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The Smart Techie was renamed Siliconindia India Edition starting Feb 2012 to continue the nearly two decade track record of excellence of our US edition.

October - 2007 - issue > Entrepreneur

Business model innovation for entrepreneurial success

Gunjan Sinha
Sunday, September 30, 2007
Gunjan Sinha
Most successful startups get created through some form of innovation in a fast growing market. Innovations are needed for building a new technology (e.g. RFID, Virtualization, Optical Networks, Wi-Fi), or leveraging existing technologies to build innovative products (e.g. iPod, Search Engines, Enterprise Applications, Web 2.0 Social Networks etc.), or in some cases innovation can come from the business model itself. In this article, I endeavor to focus and highlight our discussion on the role and significance of business model innovation for entrepreneurial venture success.

Business model of a startup represents the fundamental architecture of the company upon which you build the business logic (organizing customers, partners, value propositions, employees, capital, etc.) in a way that creates unique and hopefully sustainable advantage for the firm. Why is business model important? Well, in simple terms, if you are trying to get your company to scale, or are trying to get VCs, private equity firms to invest in your venture, you can choose to build fundamental business advantage through your business model innovation. Good business models provide a sustainable architecture for two very important questions: 1) What are you doing differently from others in your industry or segment? And 2) How are you doing them differently? Both the “What” and the “How” are critical questions to ask and you have to be comfortable that you can differentiate your startup along both of these vectors.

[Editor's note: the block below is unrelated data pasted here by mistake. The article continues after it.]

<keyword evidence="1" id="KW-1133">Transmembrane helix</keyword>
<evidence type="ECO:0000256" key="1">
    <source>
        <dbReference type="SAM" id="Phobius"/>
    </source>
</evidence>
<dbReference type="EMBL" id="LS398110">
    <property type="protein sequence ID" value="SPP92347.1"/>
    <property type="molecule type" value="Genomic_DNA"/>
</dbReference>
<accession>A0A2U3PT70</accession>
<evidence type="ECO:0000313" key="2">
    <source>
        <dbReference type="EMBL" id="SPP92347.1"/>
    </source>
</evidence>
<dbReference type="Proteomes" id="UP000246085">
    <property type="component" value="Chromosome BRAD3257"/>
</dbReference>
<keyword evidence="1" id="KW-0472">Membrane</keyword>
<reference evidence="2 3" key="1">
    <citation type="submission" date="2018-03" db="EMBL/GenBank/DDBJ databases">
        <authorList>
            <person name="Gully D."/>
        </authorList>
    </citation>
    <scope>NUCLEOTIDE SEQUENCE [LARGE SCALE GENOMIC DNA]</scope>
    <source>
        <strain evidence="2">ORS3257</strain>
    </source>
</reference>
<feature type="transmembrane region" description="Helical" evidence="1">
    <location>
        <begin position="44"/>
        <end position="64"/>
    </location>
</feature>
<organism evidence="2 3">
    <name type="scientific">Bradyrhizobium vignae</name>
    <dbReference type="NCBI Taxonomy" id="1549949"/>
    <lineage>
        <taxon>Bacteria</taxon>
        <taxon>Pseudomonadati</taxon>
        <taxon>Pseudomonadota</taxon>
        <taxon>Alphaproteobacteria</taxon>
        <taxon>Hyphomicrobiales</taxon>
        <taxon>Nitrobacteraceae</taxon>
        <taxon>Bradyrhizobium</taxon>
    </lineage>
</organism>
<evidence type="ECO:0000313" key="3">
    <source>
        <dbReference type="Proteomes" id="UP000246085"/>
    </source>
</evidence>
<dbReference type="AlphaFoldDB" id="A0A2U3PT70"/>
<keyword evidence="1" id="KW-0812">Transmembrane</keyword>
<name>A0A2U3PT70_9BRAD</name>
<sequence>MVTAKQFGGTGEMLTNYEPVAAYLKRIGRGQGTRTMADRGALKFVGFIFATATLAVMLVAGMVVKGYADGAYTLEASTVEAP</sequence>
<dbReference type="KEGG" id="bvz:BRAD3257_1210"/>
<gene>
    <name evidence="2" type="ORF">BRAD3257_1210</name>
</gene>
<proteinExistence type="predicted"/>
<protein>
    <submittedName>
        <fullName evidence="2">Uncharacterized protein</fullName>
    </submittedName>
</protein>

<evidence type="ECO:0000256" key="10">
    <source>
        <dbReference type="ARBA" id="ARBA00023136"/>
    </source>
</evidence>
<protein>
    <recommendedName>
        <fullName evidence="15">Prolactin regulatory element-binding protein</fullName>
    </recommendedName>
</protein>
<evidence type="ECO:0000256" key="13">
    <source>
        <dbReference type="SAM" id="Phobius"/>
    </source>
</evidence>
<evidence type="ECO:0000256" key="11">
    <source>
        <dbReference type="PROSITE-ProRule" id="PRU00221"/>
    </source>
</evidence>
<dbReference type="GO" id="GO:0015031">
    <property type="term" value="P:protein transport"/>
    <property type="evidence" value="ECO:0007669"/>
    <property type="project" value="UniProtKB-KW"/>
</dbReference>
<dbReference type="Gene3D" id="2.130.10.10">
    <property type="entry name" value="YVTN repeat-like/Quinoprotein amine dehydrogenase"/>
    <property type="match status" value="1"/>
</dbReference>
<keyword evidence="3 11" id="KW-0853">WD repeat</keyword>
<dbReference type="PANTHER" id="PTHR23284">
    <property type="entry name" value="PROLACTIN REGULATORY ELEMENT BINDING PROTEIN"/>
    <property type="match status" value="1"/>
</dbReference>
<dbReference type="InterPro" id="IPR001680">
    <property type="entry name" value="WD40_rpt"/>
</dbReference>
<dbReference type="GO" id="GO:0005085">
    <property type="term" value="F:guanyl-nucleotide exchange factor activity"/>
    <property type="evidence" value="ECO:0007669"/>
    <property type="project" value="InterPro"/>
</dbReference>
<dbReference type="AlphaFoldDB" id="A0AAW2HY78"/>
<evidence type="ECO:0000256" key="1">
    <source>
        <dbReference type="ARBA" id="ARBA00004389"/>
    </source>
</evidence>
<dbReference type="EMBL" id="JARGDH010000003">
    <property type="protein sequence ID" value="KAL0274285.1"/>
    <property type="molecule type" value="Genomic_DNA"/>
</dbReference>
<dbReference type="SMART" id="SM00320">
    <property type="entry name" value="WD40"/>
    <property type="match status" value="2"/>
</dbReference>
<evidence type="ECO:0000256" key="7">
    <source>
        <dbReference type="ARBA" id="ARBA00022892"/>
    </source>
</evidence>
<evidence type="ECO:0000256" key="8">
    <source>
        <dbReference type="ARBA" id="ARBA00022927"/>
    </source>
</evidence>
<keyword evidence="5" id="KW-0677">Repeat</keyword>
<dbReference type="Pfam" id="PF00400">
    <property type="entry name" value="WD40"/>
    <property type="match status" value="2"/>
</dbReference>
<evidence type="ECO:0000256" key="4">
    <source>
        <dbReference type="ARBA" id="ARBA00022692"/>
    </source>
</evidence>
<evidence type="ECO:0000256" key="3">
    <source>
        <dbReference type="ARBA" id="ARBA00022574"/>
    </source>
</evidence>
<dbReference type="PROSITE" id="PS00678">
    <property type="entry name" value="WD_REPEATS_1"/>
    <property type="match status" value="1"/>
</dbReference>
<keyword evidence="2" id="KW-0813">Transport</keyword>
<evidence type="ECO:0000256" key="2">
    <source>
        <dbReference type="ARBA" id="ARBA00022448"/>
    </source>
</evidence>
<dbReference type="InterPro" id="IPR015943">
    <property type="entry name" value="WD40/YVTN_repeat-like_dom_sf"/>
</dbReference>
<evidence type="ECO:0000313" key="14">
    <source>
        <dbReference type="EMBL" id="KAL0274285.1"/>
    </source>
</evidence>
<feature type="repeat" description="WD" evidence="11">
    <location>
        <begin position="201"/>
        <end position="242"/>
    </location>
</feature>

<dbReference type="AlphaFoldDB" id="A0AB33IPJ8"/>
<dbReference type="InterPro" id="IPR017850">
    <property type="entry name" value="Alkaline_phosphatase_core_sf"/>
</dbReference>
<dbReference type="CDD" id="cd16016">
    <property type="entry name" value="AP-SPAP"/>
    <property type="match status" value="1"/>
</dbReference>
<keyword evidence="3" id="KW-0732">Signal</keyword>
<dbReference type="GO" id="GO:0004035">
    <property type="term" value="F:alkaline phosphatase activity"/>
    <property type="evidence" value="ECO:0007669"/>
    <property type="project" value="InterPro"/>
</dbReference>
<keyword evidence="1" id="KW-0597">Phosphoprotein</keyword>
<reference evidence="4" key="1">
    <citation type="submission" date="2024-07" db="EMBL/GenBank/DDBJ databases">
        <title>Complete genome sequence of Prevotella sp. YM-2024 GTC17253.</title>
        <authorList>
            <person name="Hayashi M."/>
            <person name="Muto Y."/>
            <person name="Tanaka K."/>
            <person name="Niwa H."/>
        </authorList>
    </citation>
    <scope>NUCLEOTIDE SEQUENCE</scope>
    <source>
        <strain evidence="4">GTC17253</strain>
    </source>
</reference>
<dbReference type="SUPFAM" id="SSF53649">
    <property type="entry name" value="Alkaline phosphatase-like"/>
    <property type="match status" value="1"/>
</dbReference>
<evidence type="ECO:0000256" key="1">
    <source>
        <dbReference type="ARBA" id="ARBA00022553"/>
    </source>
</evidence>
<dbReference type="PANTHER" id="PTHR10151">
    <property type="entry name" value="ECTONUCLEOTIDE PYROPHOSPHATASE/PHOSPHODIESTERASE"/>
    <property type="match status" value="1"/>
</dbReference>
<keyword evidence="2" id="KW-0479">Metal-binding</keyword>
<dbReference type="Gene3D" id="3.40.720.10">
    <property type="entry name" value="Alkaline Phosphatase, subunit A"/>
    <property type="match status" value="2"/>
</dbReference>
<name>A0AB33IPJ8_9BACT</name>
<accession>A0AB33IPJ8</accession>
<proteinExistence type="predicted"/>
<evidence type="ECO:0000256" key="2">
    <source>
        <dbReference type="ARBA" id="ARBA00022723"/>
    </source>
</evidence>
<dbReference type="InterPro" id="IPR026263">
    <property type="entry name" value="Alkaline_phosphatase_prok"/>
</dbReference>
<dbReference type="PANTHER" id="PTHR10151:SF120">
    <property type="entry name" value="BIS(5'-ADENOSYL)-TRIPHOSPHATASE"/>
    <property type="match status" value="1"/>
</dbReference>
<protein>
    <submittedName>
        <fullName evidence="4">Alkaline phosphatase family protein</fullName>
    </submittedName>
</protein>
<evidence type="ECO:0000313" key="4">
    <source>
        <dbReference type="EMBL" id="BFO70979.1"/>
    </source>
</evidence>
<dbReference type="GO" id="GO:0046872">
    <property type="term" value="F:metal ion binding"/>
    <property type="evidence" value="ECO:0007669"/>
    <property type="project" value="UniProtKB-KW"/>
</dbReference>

In my own experiences as an entrepreneur, I always pay attention to how the business model of my ventures are shaping up in comparison to other players in the industry, and is it something which can be easily replicated? If other larger companies could easily duplicate the business model, then chances are that you may not have thought through the right business model for your venture. Let me cite an example. Let us say, if you are trying to get a software company off the ground, you want to make sure that how you gain customer traction is something which other established players like Oracle/SAP/others are not able to readily duplicate. So, for example, you may choose to build a “proprietary” reseller network, which other established players may not have, thereby giving you sustained competitive advantage in your business model. Or in some cases, you may choose to deploy a telephone based sales model, when your other competitors have physical face-to-face direct sales force. Another good example could be that you may choose to deploy a “network effect business model”, whereby your new customers directly benefit from the cumulative data present in your current customer systems. A good example for this business model could be right here at SiliconIndia.com, where every new member in SiliconIndia.com network benefits from the content and contributions from the previous members, therefore creating a network effect business model.

So, What are the possible business models that you can explore for your next or current startups? Here are a few sample business models to consider as you innovate with your own business models.
1. Online business model: Fundamentally offering your value proposition online and changing the economics of how you deliver, sell, and market your value proposition. E.g., Amazon.com.
2. Network effect model: Here every new customer benefits from the prior customers in the network. A good example is social networks like Facebook, SiliconIndia.com, where every new member adds value for the next member.
3. Direct selling model: Where you dis-intermediate the value chain and help deliver the value proposition directly to the consumer, reducing middlemen in the process. If you recall, Dell computers built a “direct-to-consumer” business and dis-intermediated the market.

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